Defenseman P.K. Subban was traded to the New Jersey Devils on Saturday in a deal that came together quite quickly. While he likely heard the trade rumors that surrounded him in the days leading up to the NHL Draft, the deal itself didn’t give him much advance warning.
After the deal was officially announced, Subban realized he needed to change his profile picture to something more fitting — and he came up with a hilarious solution.
The Devils added Subban in a blockbuster trade with the Nashville Predators, who were looking to clear salary in order to retain defenseman Roman Josi and enter the free agent market. Subban, at least, seems excited about his new adventure in New Jersey.
The Devils took on the entirety of Subban’s $9 million salary in the deal as well, which is likely a major factor behind the modest return heading to Nashville. The Predators were in need of cap space and prioritized that ahead of maximizing Subban’s trade value.
A three-time All-Star, Subban goes from a Stanley Cup contender in Nashville to a rebuilding effort in New Jersey. The 30-year-old should help accelerate that effort, while also bringing the art of trolling to New Jersey with him.
Vegas Golden Knights fans wasted no time going to work on trolling PK Subban over a bite incident on Wednesday.
Late in the second period of Nashville’s 2-1 win over Vegas, Subban and Pierre-Edouard Bellemare got mixed up by the Nashville net. Subban tied Bellemare up by the net, had him in a headlock, and then had his finger bit.
Less than 24 hours after the incident, a digital billboard on the corner of Tropicana and Swenson in Las Vegas mocked Subban for the incident.
The drama of “Bite-gate” continues. This is a real billboard in Las Vegas today.
PK Subban gave a passionate defense of teammate Pekka Rinne, who has come under fire for struggling in the Nashville Predators’ series against the Winnipeg Jets.
Rinne was pulled just over 10 minutes into a 5-1 Game 7 loss to the Jets after allowing two soft goals out of the seven shots he faced. It was his third time being pulled in the series, which has led to plenty of criticism for the Vezina Trophy finalist.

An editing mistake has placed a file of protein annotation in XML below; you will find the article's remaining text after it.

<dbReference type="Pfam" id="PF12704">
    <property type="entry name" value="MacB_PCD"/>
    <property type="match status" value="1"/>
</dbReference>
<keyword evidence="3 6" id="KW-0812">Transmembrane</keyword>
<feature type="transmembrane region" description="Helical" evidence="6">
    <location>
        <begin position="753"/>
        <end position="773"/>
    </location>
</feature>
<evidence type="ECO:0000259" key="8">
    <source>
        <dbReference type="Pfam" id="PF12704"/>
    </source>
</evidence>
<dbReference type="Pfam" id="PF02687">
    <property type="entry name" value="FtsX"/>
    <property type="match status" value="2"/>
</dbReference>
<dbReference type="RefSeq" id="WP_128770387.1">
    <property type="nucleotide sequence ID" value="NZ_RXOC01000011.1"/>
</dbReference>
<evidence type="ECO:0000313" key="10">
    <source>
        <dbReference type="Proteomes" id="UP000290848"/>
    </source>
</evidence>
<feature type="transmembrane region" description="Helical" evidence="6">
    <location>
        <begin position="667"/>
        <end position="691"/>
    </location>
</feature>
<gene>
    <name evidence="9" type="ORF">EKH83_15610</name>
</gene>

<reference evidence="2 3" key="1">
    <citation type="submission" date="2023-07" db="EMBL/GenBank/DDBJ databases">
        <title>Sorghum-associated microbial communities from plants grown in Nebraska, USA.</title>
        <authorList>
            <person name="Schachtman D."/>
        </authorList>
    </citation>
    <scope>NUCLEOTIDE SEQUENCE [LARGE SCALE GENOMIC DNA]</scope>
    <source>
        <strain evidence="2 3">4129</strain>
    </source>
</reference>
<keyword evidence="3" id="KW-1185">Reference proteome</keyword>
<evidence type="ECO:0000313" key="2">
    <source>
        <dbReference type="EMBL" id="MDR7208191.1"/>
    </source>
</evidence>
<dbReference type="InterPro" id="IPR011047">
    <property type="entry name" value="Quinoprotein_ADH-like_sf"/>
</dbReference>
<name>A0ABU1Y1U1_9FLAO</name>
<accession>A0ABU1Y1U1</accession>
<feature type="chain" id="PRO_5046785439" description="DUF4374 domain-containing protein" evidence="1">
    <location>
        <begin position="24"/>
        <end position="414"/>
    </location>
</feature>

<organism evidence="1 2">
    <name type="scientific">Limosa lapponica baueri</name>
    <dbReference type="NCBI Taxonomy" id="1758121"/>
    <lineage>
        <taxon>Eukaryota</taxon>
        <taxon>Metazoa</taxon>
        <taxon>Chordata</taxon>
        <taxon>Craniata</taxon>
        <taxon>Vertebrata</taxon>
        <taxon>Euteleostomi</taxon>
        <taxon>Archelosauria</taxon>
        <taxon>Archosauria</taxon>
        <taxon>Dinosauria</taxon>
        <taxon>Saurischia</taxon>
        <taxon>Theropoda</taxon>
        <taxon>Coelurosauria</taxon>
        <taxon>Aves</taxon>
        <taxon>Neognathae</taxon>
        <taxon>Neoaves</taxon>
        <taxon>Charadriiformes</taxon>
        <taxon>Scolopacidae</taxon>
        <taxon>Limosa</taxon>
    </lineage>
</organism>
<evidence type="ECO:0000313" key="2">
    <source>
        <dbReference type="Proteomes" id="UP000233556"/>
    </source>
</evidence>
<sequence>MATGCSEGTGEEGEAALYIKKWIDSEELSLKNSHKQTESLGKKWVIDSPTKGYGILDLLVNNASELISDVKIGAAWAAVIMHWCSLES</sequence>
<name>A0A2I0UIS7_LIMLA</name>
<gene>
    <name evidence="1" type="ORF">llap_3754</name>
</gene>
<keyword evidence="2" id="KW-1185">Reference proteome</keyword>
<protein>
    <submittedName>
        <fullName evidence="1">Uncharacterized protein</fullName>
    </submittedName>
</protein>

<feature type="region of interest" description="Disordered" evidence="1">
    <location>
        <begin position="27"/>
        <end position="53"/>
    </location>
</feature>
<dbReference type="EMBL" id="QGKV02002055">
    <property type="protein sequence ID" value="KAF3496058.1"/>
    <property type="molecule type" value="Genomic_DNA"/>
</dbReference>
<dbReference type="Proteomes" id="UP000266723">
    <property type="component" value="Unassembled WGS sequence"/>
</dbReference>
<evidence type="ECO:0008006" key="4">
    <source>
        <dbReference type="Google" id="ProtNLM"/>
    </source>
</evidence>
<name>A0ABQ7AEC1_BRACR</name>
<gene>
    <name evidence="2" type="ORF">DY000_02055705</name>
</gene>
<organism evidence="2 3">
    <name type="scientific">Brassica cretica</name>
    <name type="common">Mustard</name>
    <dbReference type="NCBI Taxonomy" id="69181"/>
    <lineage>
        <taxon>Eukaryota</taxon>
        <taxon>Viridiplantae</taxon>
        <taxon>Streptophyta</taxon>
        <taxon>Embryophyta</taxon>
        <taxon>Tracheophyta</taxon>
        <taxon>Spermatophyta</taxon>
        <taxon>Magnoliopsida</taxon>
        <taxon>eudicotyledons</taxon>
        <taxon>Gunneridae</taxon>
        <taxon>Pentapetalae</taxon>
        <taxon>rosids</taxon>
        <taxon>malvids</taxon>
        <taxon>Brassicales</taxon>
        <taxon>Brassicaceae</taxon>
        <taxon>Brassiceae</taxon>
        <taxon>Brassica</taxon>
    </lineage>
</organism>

After the game, Subban backed his goalie and reminded critics that Rinne is a big reason for Nashville’s success.
“Critics that want to criticize him don’t know what they’re talking about,” Rinne said. “I don’t care if they played in the NHL or not. He’s the backbone of our hockey club. He’s one of the main reasons why we’re here. Could we have all been better today? Yeah, we didn’t do enough. I felt at times that they had their whole team going and we didn’t. I think everybody could’ve played a lot better, could’ve given more.
“I’m sick and tired of people always talking about him. He’s the backbone of this team and the main reason why we’re here. You talk about top goaltenders in the league … we’re lucky to have one of them.”
That’s probably exactly what Rinne needs to hear in order to build his confidence after two straight postseasons haven’t gone the way he’s wanted. Last year in the Stanley Cup Finals against the Penguins, Rinne allowed four goals in each of the first two games. He allowed three in Game 5 and got pulled early. The Predators lost that series in six games. Rinne allowed 21 goals in seven games against the Jets, which wasn’t good enough to get the job done. At least he isn’t making any excuses.
One of hockey’s biggest stars is offering his pick for Most Valuable Player.
After the Nashville Predators eliminated the Colorado Avalanche on Sunday with a win in Game 6 of their first-round playoff series, Predators defenseman PK Subban endorsed Avalanche center Nathan MacKinnon for MVP honors.
“In my opinion he was the best player in the league this year,” said Subban of MacKinnon, according to Joe Rexrode of the Tennessean. “I think for him and what he’s done with this team, a team that’s been up and down since they brought in the new coach [Jared Bednar], he’s done a great job.
“He’s just come into his own, and he’s a phenomenal hockey player. And you know, he’s so tough to handle, so fast and strong and shifty,” Subban added. “My expectations for him as a player is to be a Hall of Famer at the end of his career, and I think he understands that. But just tremendous respect for him, and I told him that I hope he takes home that trophy he deserves as the MVP.”
MacKinnon, who is only 22, finished fifth in the NHL during the season with 97 points (39 goals and 58 assists). He was instrumental in leading Colorado to the playoffs for the first time since 2014 (after a 22-win season in 2016-17 no less), and he managed to do it despite being the only All-Star on the team.
Granted, the competition for MVP will be stiff — more veteran players such as Taylor Hall and Claude Giroux are in the mix, as are the usual suspects like Alex Ovechkin and Evgeni Malkin. But this endorsement from Subban, who is not always so gracious with other NHL elites, certainly carries some weight.